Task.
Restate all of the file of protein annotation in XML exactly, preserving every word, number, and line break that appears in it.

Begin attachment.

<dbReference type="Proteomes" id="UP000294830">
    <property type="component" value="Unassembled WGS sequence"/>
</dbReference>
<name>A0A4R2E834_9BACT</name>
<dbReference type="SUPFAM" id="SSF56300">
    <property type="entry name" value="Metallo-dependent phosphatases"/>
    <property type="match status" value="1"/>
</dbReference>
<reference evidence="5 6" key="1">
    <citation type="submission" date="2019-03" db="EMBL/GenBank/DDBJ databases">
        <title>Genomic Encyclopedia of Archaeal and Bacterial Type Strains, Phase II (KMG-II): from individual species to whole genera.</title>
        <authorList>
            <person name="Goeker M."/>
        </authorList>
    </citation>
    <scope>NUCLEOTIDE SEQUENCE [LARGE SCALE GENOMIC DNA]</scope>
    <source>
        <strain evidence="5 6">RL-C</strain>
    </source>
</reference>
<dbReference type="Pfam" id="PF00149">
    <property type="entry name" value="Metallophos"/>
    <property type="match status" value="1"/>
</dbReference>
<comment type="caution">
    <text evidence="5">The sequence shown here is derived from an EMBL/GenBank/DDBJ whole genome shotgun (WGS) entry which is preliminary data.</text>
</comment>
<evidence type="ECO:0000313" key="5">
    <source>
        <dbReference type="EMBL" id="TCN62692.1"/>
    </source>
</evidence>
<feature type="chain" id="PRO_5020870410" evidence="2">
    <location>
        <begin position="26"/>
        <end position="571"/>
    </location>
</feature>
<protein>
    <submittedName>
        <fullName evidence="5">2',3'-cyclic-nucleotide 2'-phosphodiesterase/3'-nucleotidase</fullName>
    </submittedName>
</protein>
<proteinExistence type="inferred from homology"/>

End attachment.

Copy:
<dbReference type="Proteomes" id="UP000294830">
    <property type="component" value="Unassembled WGS sequence"/>
</dbReference>
<name>A0A4R2E834_9BACT</name>
<dbReference type="SUPFAM" id="SSF56300">
    <property type="entry name" value="Metallo-dependent phosphatases"/>
    <property type="match status" value="1"/>
</dbReference>
<reference evidence="5 6" key="1">
    <citation type="submission" date="2019-03" db="EMBL/GenBank/DDBJ databases">
        <title>Genomic Encyclopedia of Archaeal and Bacterial Type Strains, Phase II (KMG-II): from individual species to whole genera.</title>
        <authorList>
            <person name="Goeker M."/>
        </authorList>
    </citation>
    <scope>NUCLEOTIDE SEQUENCE [LARGE SCALE GENOMIC DNA]</scope>
    <source>
        <strain evidence="5 6">RL-C</strain>
    </source>
</reference>
<dbReference type="Pfam" id="PF00149">
    <property type="entry name" value="Metallophos"/>
    <property type="match status" value="1"/>
</dbReference>
<comment type="caution">
    <text evidence="5">The sequence shown here is derived from an EMBL/GenBank/DDBJ whole genome shotgun (WGS) entry which is preliminary data.</text>
</comment>
<evidence type="ECO:0000313" key="5">
    <source>
        <dbReference type="EMBL" id="TCN62692.1"/>
    </source>
</evidence>
<feature type="chain" id="PRO_5020870410" evidence="2">
    <location>
        <begin position="26"/>
        <end position="571"/>
    </location>
</feature>
<protein>
    <submittedName>
        <fullName evidence="5">2',3'-cyclic-nucleotide 2'-phosphodiesterase/3'-nucleotidase</fullName>
    </submittedName>
</protein>
<proteinExistence type="inferred from homology"/>